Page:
Recently I read about one paragraph of an article that claimed to have new evidence about the Kennedy assassination. I never read these articles, for five reasons.
First, the evidence is rarely new. Second, there are rarely any footnotes or Web links to verify the supposedly new facts. Third, the authors are usually incapable of writing a coherent paragraph, let alone an entire article. They get bogged down in details — trivia for the reader, or incomprehensible. Fourth, because there is always a rival theory, or multiple theories, which categorically refute the one you are reading . Fifth, because it would take a lifetime to begin to unpack even the basics of the topic. Therefore, I made a decision a long time ago to assume that Kennedy was assassinated on November 22, 1963, and that the person or persons who did this will never be known for sure, and in any case, they are all dead by now.
One of the best historians I ever knew was William Marina. He was the only historian who was at Dealey Plaza on the day of the assassination. He had brought a group of college students to see the President. He then spent years studying the Kennedy assassination. He taught classes on the Kennedy assassination. He got the division of labor working for him, as students found bits and pieces of information that had not been previously discussed. At the end of his life, as at the beginning of his studies 35 years earlier, he believed that Oswald acted alone. But he never wrote the book he always said he would. On June 30, 2009, I wrote an article just for him on how to market his as yet unwritten book. I posted it on my website. On July 7, 2009, he died of a heart attack. I wrote his obituary. It was published on July 8. Such is life.
Marina was a details man, and detail men very seldom finish large projects. They produce bricks, not skyscrapers. The Kennedy assassination is a skyscraper. There are a mountain of bricks: at least 1,000 books on it. These books do not agree.
THE COMPLEXITY OF LIFE
Let me get down to the basics. All of life is irreducibly complex. No matter how far out you aim your telescope, the universe proves to be far more complex than your theory allows. So, in desperation, you go to microscopes, and you find the same thing. No matter how small the object is that you are studying, there are a seemingly infinite number of factors that affect it.
Your get to the electron. You find out in your freshman chemistry class that you cannot know the location of the electron and its velocity. You can know its velocity, but you cannot know its location. Or, you can know its location, but you cannot know it is velocity.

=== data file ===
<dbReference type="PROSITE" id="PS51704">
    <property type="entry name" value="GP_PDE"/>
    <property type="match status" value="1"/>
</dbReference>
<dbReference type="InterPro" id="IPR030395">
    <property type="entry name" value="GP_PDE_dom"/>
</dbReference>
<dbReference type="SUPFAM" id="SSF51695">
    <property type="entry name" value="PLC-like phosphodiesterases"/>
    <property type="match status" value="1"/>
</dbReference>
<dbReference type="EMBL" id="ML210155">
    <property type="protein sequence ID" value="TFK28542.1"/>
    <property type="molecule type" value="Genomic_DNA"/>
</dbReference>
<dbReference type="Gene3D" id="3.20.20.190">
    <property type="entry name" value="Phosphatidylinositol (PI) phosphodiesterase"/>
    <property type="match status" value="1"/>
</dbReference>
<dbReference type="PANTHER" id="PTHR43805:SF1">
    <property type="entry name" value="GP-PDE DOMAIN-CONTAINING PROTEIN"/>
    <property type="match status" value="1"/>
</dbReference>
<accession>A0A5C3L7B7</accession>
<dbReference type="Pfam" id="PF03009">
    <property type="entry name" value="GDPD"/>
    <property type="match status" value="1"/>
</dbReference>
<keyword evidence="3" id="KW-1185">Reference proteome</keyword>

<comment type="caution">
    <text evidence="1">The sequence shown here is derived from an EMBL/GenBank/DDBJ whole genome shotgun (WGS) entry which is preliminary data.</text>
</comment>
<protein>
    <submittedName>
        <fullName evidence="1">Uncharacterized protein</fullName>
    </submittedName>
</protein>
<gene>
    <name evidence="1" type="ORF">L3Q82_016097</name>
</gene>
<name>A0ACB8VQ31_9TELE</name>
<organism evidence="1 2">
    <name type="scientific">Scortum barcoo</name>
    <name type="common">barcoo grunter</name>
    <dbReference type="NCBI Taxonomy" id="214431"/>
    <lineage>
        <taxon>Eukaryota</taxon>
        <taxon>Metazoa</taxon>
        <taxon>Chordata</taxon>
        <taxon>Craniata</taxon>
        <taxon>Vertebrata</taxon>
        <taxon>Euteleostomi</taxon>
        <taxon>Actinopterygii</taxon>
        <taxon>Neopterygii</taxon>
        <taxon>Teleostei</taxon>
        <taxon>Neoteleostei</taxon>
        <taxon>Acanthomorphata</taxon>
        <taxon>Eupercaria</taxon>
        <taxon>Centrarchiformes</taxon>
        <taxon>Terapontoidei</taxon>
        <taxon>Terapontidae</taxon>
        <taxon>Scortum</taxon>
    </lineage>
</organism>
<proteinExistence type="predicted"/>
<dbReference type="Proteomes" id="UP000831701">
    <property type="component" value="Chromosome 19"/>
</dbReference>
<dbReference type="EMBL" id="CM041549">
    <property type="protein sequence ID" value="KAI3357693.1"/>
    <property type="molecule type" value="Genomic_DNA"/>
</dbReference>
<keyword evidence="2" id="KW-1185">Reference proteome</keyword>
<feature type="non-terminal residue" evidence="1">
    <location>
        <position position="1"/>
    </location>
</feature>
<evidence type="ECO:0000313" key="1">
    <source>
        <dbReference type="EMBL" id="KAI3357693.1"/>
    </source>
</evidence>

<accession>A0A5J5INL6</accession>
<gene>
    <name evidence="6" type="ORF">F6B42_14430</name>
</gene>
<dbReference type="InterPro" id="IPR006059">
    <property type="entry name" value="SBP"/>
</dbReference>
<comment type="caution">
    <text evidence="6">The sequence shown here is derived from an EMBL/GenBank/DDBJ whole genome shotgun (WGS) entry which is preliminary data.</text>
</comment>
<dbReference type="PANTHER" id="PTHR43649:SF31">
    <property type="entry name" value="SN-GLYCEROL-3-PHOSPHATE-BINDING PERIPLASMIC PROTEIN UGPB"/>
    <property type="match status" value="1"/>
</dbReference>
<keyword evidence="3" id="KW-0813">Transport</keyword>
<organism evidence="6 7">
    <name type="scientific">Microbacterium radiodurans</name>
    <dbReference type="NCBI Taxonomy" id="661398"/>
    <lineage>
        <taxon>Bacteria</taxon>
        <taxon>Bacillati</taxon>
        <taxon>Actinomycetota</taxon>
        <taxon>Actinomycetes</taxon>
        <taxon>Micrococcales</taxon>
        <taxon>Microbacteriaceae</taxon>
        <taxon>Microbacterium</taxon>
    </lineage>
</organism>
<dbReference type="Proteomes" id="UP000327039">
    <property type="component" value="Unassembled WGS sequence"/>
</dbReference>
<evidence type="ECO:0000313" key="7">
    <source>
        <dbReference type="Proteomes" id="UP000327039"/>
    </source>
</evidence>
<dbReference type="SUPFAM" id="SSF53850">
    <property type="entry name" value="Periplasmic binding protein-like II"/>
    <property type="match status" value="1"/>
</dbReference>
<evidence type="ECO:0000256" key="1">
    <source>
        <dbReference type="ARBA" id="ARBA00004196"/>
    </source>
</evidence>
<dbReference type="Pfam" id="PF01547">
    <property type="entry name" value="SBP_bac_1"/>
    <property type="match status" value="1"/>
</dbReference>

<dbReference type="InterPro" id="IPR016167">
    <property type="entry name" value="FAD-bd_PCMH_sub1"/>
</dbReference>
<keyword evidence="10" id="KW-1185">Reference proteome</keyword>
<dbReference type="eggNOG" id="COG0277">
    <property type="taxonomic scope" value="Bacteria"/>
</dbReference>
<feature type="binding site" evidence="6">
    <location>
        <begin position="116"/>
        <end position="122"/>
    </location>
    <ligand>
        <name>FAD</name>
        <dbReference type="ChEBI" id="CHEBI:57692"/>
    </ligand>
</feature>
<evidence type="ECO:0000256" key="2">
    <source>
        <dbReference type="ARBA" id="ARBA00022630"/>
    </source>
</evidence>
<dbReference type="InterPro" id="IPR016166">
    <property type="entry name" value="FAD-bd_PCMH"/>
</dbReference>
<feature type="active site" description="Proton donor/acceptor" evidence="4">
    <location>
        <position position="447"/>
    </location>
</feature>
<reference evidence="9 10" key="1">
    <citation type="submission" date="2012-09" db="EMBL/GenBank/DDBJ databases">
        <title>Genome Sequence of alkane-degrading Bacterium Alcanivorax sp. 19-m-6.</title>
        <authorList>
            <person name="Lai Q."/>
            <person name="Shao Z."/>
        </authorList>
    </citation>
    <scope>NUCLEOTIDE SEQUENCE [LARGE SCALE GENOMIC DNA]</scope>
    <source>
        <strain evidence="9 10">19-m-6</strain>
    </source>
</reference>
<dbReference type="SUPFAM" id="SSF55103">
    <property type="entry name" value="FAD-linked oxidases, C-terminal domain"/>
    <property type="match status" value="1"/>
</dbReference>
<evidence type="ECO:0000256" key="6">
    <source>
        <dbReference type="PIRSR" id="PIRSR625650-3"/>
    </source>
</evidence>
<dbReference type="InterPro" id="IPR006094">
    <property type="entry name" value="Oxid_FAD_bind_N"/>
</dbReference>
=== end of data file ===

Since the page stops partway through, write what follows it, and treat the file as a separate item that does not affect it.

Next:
Then somebody tells you that the very fact that you are investigating this electron affects it. The tool (light) that you use to observe it, affects it. Then what can you do? Well, this depends on what you want to do. Basically, you fake it. You ignore most things in your microscope. You hope for the best, but you fake it. You look for a large enough pattern to let you get by with whatever it is you are doing, and you hope that nobody discovers something about the details of your pattern that blows your theory to kingdom come. Or, if somebody does this, you hope that you will be able to find some clever answer that somehow refutes him, so that you maintain your job, your reputation, and your footnote in some obscure future monograph.
There is one thing that every historian has to get right if he expects to be believed. He has to get the chronological sequence right. There is one thing that I can say categorically about the nature of history. If, on a particular date, at 6:23 AM, something took place, we can be assured of this: anything that took place after 6:23 did not cause that event.
This gets us down to bedrock causation. For any historical event, you need a timeline to prove your version of it. If you do not have a timeline that is sufficiently precise and sufficiently documented to make a plausible case for your theory of causation, you might as well not publish the article, produce the video, or be interviewed on late-night satellite talk radio. The timeline is not everything, but it is mandatory. The timeline has got to be accurate enough to support your theory of causation.
The problem is this: the more complex your theory of causation, the more timelines you need.
(For the rest of my article, click the link.)